Drone technology has huge potential, but consumer demand doesn't seem to have much more room to grow.

In this clip from Industry Focus: Energy, Motley Fool analysts Dylan Lewis and Taylor Muckerman explain a few reasons that the consumer market for drones may have already hit saturation and how investors might want to buy into the drone market without too much risk.

A full transcript follows the video.

This podcast was recorded on Nov. 17, 2016.

Dylan Lewis: Time and time again, we've seen these more niche-type devices seem like they have humongous market potential, and people get really excited about them, and they hit saturation a lot faster than people realize because they don't have mainstream appeal.

You look at what's been going on with GoPro's (NASDAQ:GPRO) main segment, the action cameras -- I believe they're down 40% year over year the last couple quarters in their top line. Most of the fact there is just, they've hit saturation with that market. Some other historical examples that prove that out: You look at Garmin, this was a company that was a GPS manufacturer and a smartwatch manufacturer. I looked at the books, they have less money coming in on the top line now than they did in 2007.

Taylor Muckerman: They were blindsided by Google Maps on your phone, absolutely.

Lewis: So, in that case, they lost out to all-encompassing technology that really rendered their main product obsolete. But any time you're looking at something that has a very dedicated single use, I think you have to wonder: Are those really gaudy numbers we're seeing analysts forecasting reasonable, or is this more of a hobby device?

Muckerman: And with drones, I've flown one or two, and getting behind the controls can be intimidating, especially if you're talking about a device that costs more than $1,000. Maybe a little bit nervous about being the cause of it falling out of the sky, much less the drone being the cause. When you look at this industry, GoPro might be, maybe, the only public-facing way that investors can get into it right now.

Lewis: Which is unfortunate.

Muckerman: Yeah, they're brand new to the segment. I mean, you have companies like DJI, which might make the best consumer drone, I'm not sure. It has a great reputation.

Lewis: I've seen their market share number floated somewhere between 40% and 60%. So, they own the drone market.

Muckerman: Yeah. So, maybe they'll be bought by a company that's public. But at the moment, GoPro is really the only accessible way for an investor to profit if this industry grows.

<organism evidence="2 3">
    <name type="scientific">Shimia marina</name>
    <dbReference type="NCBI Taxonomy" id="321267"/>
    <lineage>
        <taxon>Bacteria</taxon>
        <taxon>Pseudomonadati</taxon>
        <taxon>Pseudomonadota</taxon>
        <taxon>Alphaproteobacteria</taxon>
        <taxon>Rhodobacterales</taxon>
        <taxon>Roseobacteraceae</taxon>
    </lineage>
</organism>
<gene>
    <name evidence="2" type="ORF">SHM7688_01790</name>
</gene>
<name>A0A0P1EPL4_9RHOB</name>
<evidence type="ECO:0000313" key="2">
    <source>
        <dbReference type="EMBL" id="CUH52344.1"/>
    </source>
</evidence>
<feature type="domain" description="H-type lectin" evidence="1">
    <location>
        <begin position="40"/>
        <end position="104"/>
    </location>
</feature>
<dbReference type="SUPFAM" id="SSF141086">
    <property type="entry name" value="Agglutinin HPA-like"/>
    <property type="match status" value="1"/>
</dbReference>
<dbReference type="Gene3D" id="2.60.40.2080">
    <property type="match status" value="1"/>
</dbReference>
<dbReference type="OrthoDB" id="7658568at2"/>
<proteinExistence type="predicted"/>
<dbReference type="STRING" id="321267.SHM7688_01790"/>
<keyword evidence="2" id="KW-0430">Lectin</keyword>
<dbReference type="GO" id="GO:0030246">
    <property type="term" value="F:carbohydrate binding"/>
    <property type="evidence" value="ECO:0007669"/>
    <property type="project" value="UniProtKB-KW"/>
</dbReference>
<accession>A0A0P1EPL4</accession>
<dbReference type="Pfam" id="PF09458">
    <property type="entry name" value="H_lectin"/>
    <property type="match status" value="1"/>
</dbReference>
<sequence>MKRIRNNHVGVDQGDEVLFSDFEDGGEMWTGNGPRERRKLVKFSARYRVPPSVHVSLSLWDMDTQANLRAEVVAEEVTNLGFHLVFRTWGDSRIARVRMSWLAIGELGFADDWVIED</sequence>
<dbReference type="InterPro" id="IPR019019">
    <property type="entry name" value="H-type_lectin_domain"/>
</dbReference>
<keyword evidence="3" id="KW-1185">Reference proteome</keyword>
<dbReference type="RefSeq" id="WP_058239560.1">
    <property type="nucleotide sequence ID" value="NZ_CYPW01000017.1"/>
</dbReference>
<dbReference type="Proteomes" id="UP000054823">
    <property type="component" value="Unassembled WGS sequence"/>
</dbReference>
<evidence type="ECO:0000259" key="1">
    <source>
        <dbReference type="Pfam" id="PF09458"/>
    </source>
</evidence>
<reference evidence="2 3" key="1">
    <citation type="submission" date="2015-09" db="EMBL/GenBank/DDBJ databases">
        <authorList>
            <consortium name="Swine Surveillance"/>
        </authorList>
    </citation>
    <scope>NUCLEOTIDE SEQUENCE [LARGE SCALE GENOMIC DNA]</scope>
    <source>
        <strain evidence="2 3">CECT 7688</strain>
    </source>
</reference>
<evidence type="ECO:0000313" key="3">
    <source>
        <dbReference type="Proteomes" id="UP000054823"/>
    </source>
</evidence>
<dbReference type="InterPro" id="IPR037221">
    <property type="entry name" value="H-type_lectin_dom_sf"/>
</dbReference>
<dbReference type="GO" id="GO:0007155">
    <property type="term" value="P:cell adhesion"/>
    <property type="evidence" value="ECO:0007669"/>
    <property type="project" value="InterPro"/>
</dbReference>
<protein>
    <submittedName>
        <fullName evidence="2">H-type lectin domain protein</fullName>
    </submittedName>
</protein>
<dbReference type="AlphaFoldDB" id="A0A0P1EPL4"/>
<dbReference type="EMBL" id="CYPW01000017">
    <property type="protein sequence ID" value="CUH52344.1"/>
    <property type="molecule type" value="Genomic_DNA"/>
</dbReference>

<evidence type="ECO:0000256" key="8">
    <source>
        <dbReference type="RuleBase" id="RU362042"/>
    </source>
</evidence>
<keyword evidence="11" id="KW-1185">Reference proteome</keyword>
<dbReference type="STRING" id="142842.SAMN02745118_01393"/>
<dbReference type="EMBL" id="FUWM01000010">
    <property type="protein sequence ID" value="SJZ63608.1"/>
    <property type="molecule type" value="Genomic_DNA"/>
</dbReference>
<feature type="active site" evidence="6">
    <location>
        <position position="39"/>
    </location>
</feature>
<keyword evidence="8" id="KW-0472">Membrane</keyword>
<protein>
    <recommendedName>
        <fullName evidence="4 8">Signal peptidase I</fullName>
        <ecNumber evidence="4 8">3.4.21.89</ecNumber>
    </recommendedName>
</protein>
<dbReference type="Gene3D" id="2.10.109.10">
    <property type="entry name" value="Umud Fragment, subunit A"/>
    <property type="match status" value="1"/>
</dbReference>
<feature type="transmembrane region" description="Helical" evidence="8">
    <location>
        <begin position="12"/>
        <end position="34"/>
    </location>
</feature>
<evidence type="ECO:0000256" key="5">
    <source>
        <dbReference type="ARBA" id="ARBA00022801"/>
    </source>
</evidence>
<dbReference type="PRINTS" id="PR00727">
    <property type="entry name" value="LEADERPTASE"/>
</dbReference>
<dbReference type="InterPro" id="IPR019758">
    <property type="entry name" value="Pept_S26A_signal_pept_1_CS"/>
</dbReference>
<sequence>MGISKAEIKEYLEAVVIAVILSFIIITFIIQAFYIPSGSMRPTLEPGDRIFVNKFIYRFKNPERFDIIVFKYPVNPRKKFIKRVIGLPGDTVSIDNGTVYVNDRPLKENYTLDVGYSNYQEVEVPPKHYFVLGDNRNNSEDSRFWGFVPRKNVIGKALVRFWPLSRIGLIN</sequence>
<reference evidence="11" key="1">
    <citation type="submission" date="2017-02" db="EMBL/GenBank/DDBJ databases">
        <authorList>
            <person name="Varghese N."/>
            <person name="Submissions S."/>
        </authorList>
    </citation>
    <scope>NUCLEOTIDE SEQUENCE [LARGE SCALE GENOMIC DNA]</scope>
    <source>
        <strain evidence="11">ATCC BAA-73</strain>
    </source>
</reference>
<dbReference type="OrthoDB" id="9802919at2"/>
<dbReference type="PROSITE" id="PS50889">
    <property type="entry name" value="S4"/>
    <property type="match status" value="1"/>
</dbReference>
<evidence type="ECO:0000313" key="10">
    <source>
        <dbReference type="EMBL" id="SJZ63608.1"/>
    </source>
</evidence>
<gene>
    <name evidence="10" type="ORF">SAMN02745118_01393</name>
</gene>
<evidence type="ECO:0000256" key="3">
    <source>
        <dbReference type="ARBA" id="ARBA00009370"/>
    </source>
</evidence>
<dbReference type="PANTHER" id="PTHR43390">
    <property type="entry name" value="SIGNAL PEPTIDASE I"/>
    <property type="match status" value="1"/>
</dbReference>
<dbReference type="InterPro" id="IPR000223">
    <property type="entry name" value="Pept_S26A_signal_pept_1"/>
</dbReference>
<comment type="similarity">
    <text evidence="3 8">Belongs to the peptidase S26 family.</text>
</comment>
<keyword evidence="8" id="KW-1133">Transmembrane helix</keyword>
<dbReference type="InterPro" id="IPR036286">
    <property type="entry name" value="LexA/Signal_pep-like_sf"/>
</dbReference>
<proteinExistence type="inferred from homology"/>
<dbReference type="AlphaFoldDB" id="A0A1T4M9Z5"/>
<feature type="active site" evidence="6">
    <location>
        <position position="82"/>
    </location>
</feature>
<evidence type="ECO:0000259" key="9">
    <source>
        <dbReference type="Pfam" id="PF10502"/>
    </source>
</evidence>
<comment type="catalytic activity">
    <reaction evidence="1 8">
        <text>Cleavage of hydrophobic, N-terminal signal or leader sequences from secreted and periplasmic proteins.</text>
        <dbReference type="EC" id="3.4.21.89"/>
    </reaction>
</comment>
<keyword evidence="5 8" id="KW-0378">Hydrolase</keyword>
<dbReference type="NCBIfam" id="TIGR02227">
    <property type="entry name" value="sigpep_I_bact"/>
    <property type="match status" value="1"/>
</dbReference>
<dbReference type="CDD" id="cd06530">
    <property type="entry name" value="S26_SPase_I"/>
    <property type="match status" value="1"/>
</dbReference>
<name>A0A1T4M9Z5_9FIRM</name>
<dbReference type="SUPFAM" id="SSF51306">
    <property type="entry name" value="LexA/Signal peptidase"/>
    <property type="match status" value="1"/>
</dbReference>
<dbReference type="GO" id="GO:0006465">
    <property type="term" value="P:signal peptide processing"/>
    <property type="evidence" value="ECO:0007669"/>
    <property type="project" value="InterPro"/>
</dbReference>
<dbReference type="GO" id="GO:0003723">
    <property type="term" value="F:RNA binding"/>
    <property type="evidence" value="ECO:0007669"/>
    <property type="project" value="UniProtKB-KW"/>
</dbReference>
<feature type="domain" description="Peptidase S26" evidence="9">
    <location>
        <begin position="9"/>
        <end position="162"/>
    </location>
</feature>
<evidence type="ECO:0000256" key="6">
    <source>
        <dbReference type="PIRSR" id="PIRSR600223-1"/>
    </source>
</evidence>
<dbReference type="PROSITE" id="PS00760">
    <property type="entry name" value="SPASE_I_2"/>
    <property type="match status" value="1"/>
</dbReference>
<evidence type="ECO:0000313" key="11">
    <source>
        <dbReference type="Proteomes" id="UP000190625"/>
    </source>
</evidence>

Lewis: If you're looking at manufacturers, specifically, yes.

Muckerman: Yeah. There's sensors and everything, right?

Lewis: Yeah. You have a name like Ambarella (NASDAQ:AMBA), and they are basically video processing chips. The nice thing about them is, you are not anchored specifically to one manufacturer or one device type. They're outside of drones. They supply GoPro, they supply DJI, they also supply TASER's Axon body cameras. So, they're a little bit more diversified there. But yeah, I think a lot of people were hoping that, with GoPro, there'd be some way to publicly invest in drones. I think, if you're still looking for that, I would hold expectations a little bit, just because, if you take the run-rate that they were on -- like I said, 2,500 units over two weeks, you put that over the course of a quarter, and that's during a launch, so you would think demand has to be pent up ...

Muckerman: As heavy as it can get.

Lewis: You say, roughly, they'll sell about 16,000 units during a quarter. Assuming people buy the more expensive bundle with the camera included, that $1,099 price point I talked about, that means they're bringing in around $18 million on a quarterly basis. This is a business that does over $200 million in revenue per quarter. So, it's a 10% increase or so, but it's not something that's dramatically going to move the needle in a really impactful way. We don't know exactly what those margins would look like, either. So it's tough to know how that would trickle down to the bottom line. Point is, it didn't go well for them when they tried to launch.

Muckerman: No, crashed and burned so far.

Lewis: It'll be interesting to see how they handle it. But, if you're still banking on GoPro being a really great drone play, realize that they have a lot of work to do to recover. Even if things had gone swimmingly, it still wouldn't have been a huge part of the top line for them.

Muckerman: Yeah. When you look at expectations, the market knew they were coming out with this product, probably baked it into some of the pricing. So, now you're going to see some ramifications of that being backed out of the top line, since now they're having to fork over some cash, and maybe some writedowns here in the coming quarters, as expectations aren't going to be met.

Dylan Lewis owns shares of Ambarella and Taser International. Taylor Muckerman has no position in any stocks mentioned. The Motley Fool owns shares of and recommends Ambarella and GoPro. The Motley Fool has the following options: short January 2019 $12 calls on GoPro and long January 2019 $12 puts on GoPro. The Motley Fool recommends Taser International. Try any of our Foolish newsletter services free for 30 days. We Fools may not all hold the same opinions, but we all believe that considering a diverse range of insights makes us better investors. The Motley Fool has a disclosure policy.